Actually if you all look at the pic close you will see the fire is not burning. It is hot embers (sp?) and you can see them flying off the sides
                    WARNING: DO NOT LET DR. MARIO TOUCH YOUR GENITALS. HE IS NOT A REAL DOCTOR.

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                    • #11


                      Another post in the GR.Net thread shows this. It looks like the same scene with the helo in a different spot. Interesting.

                      - It's who you game with.

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                      • #12
                        It's real.

                        Same scenario when the last folks were evacuted from the US embassy in vietnam... ch47 ****hook pilots are trained to do this stuff.. :)

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                        • #13
                          the trees are calm cause its a still photo, :)

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                          • #14
                            Originally posted by CingularDuality
                            Originally posted by Spectre
                            Also, right under the Helo it is suprisingly calm,
                            BS. I've been in the field when a-holes like you notice a bivy of groundpounders at 0200. I've had 46's and 53's hovering over my sleeping bag. The sandstorm produced by a helo hovering twenty feet above you is NOT "surprisingly calm"...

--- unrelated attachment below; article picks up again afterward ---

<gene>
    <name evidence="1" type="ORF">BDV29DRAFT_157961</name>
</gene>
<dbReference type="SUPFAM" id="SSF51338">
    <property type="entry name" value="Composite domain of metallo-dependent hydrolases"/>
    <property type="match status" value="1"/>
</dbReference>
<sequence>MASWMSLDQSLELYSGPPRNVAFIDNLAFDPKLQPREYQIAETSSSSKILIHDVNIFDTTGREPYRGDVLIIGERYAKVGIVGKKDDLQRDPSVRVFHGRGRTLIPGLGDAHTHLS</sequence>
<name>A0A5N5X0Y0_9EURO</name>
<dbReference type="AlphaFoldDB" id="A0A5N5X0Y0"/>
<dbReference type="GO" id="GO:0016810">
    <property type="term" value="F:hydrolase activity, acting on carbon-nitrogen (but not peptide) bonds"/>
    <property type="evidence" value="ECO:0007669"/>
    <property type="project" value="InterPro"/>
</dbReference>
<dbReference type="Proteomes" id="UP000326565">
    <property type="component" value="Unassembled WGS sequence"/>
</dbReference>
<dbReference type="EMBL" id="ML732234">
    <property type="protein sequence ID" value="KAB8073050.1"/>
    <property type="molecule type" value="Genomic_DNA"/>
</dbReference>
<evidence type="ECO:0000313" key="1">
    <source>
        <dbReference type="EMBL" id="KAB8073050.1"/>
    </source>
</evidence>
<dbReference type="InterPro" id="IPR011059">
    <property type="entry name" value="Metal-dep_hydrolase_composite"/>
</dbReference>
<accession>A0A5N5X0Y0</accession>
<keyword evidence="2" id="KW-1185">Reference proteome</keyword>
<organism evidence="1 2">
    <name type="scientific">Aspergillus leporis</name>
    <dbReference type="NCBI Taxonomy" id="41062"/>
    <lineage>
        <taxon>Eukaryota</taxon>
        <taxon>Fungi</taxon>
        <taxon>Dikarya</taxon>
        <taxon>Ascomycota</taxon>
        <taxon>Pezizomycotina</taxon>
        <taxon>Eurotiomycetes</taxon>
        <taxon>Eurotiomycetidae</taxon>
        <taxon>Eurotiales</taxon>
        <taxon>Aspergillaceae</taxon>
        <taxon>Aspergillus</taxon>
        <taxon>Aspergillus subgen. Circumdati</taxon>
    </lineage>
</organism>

BTW, I don't think anyone here mentioned that a helo lifts by using "downward thrust"...

                            And looking closer, you're right about the embers, Apo...
                            It's calm compared to about 50 feet away from the bird in hover. 50 feet away or more the downwash can knock a man off his feet and onto his 4th point of contact.

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                            • #15
                              Originally posted by H-Hour
                              This is a video of the type of helo I crewed in. I knew the crewchief on this bird. It's one hell of a nasty accident.
                              Jeez!! Was everyone ok?!?!
                              No...the AO/AG (Aerial Observer/Aerial Gunner) was killed and the copilot was severely injured. (Brain damage from drowning)

                              The Crewchief was Cpl. Claskin of Long Beach, CA. I went to A-school with him in New River, NC in 1997.